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Posts Tagged ‘August Renoir’

RenoirPianoFlip

Let’s try to save this painting.  In this L-R flip you can see that the dominant lines all move from left to right, in other words up.  Connect the candles and your eye moves up.  The keyboard and the music sheet move up.  The trim on the dress draws your eye up.  Since we feel “up” as, well, “up,” this flipped version carries some optimism with it.  The woman’s hands are still the same dead pink blur, but the lines draw our attention to her rosy cheeks and we’re temped to feel some hope for her life taking a more energetic turn.  But, no, I see no hope here.  The plant in the upper right–which could serve as a symbol of life, after all–is dead dead dead.  The whole figure defines a dreary triangle, immobile despite the little ripple at the bottom—too little, too late, too far down in the composition and therefore, plunk, also dead dead dead.

Pierre-Auguste Renoir (1841-1919) was admired by his contemporaries for his depiction of female flesh.  Even my favorite art critic, Robert Hughes, admires Renoir nudes for their “pearly luster,”  or some such phrase.  We’ll have to look at those some other time.

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RenoirPiano

This is a good time to visit the Art Institute of Chicago because you won’t have to even glance at Renoir’s “Woman at the Piano” as you pass through the Impressionist Gallery just off the staircase.  Lifeless, insipid.  Notice the pink hands on the piano keys, no energy there at all.  They look wilted and dead, like something shredded and overcooked. Flounder?  Flop, drip, melt.  I can’t relate to this tired image at all, except to learn from it’s failure.

I’ve made an effort to see it as a plea on Renoir’s part to let women out of the house once in a while—it was painted in 1875, when respectable women, the kind who would have a piano in the house, were actually encouraged to stay inside as much as possible and if they had to leave, to take a parasol as protection against the sun, that awful bright daylight.

This is the first post on the topic of taking time to look at art you don’t like, first mentioned in post 2.23.13.

Next, I’ll flip this boring and bored woman left-right in the hope of finding something there.

This painting in now on loan at the Met for the exhibit “Impressionism, Fashion and Modernity,” which will be there til May 27.   http://www.metmuseum.org/en/exhibitions/listings/2013/impressionism-fashion-modernity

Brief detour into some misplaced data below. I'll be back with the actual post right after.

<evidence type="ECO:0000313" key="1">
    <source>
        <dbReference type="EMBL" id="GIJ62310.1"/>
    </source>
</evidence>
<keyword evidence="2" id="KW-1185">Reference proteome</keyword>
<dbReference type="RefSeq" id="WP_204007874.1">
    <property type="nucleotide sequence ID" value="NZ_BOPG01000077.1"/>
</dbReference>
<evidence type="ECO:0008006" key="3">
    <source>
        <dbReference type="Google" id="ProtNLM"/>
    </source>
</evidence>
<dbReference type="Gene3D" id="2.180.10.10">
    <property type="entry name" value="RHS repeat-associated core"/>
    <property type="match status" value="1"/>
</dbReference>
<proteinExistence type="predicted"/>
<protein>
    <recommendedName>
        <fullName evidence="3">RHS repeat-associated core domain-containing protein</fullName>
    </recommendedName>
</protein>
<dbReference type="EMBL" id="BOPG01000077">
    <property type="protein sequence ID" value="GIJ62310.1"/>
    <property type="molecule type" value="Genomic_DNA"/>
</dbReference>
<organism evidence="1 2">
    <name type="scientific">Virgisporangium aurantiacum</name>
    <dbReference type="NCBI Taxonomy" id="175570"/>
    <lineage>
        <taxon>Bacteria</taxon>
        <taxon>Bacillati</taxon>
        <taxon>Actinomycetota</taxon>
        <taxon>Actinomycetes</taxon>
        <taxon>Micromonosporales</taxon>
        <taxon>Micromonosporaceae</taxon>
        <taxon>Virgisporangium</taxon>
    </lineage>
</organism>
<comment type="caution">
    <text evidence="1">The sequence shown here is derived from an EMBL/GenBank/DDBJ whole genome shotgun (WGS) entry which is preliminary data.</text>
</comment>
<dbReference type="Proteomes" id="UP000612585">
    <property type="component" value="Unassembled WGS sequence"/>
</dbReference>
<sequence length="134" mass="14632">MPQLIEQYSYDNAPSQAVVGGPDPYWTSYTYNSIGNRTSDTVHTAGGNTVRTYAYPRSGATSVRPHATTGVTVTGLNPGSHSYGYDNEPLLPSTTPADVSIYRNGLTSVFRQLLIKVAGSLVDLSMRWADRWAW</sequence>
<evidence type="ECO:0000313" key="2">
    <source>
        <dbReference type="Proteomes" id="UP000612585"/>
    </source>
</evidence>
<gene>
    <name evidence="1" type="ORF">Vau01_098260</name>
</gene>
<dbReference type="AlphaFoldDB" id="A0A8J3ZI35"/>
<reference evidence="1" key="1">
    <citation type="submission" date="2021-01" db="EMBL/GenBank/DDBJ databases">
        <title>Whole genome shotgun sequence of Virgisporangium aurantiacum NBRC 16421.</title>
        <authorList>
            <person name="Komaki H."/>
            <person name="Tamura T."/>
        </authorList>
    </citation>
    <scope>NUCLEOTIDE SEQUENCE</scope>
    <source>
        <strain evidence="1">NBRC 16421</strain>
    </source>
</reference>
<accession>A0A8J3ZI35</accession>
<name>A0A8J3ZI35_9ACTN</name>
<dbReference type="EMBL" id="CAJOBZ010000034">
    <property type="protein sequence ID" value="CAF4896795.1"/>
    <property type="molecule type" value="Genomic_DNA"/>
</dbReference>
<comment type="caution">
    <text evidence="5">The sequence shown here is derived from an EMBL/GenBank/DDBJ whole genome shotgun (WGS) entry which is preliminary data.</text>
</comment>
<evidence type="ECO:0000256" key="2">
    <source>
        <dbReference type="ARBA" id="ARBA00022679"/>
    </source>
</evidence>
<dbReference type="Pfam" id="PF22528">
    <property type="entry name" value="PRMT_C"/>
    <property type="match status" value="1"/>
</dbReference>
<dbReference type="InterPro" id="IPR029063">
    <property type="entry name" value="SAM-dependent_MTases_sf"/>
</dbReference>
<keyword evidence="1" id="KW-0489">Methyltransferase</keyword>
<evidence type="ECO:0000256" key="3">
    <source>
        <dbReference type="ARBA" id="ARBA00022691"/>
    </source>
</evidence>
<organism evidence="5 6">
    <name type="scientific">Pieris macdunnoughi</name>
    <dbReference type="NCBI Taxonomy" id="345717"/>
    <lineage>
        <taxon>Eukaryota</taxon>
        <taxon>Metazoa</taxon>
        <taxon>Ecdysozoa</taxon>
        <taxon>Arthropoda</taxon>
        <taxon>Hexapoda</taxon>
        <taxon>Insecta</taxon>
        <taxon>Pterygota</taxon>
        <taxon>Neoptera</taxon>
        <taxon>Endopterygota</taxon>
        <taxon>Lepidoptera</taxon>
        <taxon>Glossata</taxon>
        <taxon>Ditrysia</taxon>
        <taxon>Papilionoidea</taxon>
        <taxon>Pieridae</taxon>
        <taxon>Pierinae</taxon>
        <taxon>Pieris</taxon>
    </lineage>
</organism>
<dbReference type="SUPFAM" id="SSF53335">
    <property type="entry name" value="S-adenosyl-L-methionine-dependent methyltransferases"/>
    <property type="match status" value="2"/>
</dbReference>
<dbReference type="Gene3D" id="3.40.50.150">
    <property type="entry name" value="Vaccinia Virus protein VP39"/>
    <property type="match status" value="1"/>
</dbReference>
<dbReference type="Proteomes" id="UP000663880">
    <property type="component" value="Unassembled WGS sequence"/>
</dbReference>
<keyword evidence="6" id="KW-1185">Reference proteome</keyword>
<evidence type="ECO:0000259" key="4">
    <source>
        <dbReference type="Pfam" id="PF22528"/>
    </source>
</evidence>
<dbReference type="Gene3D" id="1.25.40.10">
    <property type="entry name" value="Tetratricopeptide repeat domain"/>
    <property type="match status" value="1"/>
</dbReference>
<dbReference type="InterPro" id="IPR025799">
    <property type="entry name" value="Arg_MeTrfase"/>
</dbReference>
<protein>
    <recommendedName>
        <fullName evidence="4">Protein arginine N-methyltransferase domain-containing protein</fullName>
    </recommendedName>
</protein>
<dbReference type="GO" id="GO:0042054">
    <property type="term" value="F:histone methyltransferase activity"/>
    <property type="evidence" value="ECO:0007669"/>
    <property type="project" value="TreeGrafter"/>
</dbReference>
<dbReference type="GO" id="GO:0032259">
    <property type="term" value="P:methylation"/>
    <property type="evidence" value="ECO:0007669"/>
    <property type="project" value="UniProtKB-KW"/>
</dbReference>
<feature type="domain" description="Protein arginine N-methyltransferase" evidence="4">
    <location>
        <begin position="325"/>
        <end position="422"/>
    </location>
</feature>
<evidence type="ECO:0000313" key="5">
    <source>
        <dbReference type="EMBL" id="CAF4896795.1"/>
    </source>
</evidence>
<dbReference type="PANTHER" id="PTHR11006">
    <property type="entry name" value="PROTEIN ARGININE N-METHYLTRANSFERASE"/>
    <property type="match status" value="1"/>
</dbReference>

All contents copyright (C) 2010 Katherine Hilden. All rights reserved.

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121108LinesBad1Looking at art you don’t like is a valuable exercise.  It sounds counter-intuitive, but I recommend that you get yourself a library book that contains your most loathed paintings, pour yourself a favorite drink and ensconce yourself with this picture book in a soft pile of cushions in the corner of your couch. You’re scrutinizing the image of this loathsome work of art and at the same time you’re introspecting, observing what happens in your imagination.  What chain reaction of associations does this image unleash?  Do it one evening, just set aside an hour for this weird exercise.  Then rest a few days and repeat.

Here are the seven line drawings that do not feel right. (See previous post for the five good ones).  Btw, the ratio of 5 good to 7 bad is about right.  I expected a higher number to turn out bad.  Remember, these drawings took only a few seconds, were done without revisions or corrections, one after the other.

You can start your meditation on bad art right here with these line drawings. (Click for enlargements.)

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In the next post,perhaps I should reproduce some of my favorite loathsome works by such luminaries as Max Beckmann,  Richard Diebenkorn, Pablo Picasso and August Renoir.  Would I dare?

All contents copyright (C) 2010 Katherine Hilden. All rights reserved.

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